A horse is straight when his hind legs follow in the same track as the forelegs. This applies to riding on straight lines as much as to riding circles and turns. A horse therefore must always ‘track true’, but from a mounted position you will not be able to see if the horse is actually following the track of the forelegs. However, you can feel if the horse is carrying his own weight and not leaning or falling out to either side which is a fairly good indicator of the degree of straightness. Straightness is a concept that is a constant factor in all stages of dressage training, as can be seen in the way the dressage tests are put together. All tests ranging from B level right through to Grand Prix level include lines on e.g. the A-C line, and with good reason. Straightness and being in control of it is an essential condition for collection work and riding exercises.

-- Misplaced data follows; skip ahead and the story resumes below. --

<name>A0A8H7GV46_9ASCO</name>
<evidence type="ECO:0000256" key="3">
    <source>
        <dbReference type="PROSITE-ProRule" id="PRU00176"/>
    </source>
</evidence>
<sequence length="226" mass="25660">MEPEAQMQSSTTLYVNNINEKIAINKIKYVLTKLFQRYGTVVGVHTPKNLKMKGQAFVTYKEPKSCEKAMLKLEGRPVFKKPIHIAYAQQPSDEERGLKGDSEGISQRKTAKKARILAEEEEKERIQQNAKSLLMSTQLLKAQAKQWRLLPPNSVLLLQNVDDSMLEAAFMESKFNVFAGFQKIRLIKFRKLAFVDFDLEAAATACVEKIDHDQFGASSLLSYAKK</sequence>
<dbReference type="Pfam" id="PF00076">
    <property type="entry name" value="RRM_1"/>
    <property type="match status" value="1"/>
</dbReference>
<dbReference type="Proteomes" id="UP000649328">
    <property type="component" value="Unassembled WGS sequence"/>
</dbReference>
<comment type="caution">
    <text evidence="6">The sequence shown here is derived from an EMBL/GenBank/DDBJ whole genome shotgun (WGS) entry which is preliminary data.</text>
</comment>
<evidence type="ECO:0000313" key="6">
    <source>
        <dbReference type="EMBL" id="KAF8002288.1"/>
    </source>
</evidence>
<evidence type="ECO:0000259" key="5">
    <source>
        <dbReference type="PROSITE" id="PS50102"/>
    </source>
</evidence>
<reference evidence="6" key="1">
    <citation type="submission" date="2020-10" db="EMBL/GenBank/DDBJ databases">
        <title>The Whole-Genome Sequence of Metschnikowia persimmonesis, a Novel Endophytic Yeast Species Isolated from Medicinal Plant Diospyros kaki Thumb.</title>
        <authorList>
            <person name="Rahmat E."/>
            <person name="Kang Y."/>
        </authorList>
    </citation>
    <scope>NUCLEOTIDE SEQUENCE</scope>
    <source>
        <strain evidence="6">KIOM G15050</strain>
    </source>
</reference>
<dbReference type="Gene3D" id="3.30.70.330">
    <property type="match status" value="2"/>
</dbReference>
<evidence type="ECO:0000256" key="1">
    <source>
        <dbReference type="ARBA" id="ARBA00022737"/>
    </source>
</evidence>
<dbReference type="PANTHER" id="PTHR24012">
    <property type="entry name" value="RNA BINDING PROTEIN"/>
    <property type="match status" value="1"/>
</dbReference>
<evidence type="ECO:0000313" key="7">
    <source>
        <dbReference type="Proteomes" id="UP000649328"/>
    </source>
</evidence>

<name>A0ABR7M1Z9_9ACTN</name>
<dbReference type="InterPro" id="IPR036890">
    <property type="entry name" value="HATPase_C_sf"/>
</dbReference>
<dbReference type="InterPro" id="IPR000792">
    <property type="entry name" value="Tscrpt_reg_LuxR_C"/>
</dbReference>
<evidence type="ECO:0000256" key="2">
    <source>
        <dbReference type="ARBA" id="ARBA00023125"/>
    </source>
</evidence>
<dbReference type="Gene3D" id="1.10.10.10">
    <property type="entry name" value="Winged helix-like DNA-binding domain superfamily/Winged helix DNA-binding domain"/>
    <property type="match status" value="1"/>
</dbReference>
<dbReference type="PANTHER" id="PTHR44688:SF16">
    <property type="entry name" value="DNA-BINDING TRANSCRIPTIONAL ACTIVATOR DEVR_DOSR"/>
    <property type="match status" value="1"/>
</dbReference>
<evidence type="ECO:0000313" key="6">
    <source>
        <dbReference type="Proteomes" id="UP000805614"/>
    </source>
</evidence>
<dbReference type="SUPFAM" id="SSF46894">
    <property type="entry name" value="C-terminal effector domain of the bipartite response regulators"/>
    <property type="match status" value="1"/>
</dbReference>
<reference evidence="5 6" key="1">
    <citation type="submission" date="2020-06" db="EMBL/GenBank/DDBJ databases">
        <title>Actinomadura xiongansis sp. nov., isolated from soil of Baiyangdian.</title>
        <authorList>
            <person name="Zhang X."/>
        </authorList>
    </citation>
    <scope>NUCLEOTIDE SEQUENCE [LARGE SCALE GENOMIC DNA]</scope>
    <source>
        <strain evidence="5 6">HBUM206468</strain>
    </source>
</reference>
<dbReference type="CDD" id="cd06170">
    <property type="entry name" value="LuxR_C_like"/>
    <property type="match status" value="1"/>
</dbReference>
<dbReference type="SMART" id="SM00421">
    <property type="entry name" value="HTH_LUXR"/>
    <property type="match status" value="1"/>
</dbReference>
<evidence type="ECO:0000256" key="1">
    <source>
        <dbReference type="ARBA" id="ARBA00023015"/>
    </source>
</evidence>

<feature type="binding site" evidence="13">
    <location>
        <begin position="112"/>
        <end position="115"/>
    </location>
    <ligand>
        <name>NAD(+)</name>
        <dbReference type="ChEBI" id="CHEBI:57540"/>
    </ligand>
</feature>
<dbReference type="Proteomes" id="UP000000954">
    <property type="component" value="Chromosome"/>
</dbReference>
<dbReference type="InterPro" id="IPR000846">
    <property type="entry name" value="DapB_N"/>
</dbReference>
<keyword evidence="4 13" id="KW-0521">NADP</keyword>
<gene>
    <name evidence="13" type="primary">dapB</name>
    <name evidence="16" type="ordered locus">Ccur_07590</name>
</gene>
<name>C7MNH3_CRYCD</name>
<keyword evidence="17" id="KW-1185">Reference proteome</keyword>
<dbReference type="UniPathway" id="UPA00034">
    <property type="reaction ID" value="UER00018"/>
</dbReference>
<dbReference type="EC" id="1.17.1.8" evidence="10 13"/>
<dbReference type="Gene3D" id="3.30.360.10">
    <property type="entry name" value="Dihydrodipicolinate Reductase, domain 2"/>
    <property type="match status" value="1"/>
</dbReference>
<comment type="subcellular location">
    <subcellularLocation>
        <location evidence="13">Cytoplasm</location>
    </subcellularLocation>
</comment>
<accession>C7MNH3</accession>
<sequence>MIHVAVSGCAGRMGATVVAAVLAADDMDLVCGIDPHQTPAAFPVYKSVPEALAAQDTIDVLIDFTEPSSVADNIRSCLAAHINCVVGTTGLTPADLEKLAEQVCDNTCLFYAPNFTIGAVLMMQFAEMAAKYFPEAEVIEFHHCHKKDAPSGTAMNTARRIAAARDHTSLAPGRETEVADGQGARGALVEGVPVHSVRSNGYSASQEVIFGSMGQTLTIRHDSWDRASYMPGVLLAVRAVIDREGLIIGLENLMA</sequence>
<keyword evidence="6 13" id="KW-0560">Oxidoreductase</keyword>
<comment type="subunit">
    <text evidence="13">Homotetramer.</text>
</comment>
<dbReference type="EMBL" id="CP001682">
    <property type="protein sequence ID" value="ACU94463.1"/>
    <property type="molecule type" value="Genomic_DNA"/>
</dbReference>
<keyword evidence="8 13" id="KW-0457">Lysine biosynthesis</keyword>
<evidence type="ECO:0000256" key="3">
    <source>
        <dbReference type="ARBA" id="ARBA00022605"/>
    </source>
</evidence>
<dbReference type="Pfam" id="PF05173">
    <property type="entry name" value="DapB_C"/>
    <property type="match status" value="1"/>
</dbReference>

Are you, the rider, straight? If you yourself have a crooked position when in the saddle this will affect the horse´s straightness. So adopting a correct and straight position in the saddle is vital and comes with the benefit of a clear mutual effect. When the horse is moving nicely with a supple back and is equal on both sides, it is easier for the rider to sit than on a horse that moves with a tense and stiff back.
Duration: 5min 9sec